Mobile Computing and the Anonymous User

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Computer security is based on the authenticated user, also referred to as the “named user” in order to achieve accountability for user actions and to mediate access to resources. The lack of an authenticated user means the resources of the device are available to whoever has physical access to the device. Where a device can be accessed remotely, physical access is not even necessary.

Mobile Computing

familiar logon procedure, where a user typically supplies a user id and a password to gain access to a system, is more formally referred as identification and authentication. The authentication step is always based on something the user has, knows, or is, so a password, a card or a biometric signature can all be used to achieve authentication, with a password being the common solution.

Web sites often allow unauthenticated users as a means to enable easy access to non-sensitive information or services. Mobile computing operating systems have adopted the web site approach, allowing easy access but relying on the user not to store sensitive information on the device. If the user ignores the issue, any sensitive information stored, processed or transmitted by the device is unprotected. Note, some mobile devices encrypt their communications, which does provide a degree of protection during transmission.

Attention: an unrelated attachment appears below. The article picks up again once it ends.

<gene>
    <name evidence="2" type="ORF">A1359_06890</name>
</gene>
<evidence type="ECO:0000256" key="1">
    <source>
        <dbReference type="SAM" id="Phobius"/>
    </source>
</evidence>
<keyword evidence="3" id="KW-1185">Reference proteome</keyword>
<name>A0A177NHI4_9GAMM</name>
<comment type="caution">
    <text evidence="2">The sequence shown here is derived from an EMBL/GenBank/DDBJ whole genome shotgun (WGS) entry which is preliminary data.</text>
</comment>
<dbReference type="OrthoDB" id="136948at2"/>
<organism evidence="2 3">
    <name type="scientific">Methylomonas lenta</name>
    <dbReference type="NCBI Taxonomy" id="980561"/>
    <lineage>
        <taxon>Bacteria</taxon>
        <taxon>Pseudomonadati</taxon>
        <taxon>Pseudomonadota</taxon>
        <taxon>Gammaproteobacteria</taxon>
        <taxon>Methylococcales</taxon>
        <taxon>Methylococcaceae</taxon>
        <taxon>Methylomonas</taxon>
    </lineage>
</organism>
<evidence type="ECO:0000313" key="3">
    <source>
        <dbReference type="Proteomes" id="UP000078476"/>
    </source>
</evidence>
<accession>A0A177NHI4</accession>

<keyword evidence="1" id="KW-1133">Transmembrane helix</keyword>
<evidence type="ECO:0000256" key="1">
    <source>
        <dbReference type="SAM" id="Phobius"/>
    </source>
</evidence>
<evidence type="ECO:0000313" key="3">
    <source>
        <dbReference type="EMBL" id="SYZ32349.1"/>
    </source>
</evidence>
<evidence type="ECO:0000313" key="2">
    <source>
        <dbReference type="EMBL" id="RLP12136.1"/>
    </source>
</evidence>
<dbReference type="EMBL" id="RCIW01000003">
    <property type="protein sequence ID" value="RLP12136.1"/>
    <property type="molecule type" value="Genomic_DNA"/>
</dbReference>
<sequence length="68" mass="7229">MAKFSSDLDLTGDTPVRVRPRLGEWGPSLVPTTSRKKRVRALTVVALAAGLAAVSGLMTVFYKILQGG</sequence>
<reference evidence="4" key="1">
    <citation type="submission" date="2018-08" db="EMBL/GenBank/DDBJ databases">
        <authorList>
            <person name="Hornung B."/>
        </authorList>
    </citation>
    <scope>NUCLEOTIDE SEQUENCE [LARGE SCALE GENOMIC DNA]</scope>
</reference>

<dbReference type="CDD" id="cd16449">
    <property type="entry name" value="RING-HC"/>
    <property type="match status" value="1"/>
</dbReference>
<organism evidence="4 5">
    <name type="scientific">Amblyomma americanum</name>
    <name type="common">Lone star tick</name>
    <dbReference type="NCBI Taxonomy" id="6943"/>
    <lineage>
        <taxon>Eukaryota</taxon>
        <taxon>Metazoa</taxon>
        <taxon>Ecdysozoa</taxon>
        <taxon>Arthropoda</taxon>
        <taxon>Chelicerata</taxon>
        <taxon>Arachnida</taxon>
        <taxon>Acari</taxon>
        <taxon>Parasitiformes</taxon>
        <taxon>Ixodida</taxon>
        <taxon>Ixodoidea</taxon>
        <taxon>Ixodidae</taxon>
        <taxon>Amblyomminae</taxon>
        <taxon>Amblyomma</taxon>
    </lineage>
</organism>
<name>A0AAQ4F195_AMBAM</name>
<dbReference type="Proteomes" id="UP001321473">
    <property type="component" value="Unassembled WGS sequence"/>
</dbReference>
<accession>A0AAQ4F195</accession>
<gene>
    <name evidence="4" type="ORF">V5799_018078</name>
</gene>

As a replacement for personal computers, the lack of security in many tablets is a significant issue if use of the unsecured tablet involves anything sensitive. Users should give serious thought to the potential consequences resulting from compromise of the information used on a unsecured tablet.

Mobile apps present an additional layer of uncertainty as what an app does with user provided data may not be apparent to the user. Users should be aware that apps can store data long after it is supplied with that data accessible to individuals unknown to the user.

Certainly device theft is an issue, as device theft can also be data theft and may be motivated by data theft. User awareness of the implications of these issues would require a degree of education that is likely unrealistic to expect.
As corporations gravitate to mobile devices for employee use, the corporate security teams should be expected to understand and address issues associated with employee use involving any corporate information assets and especially sensitive assets.

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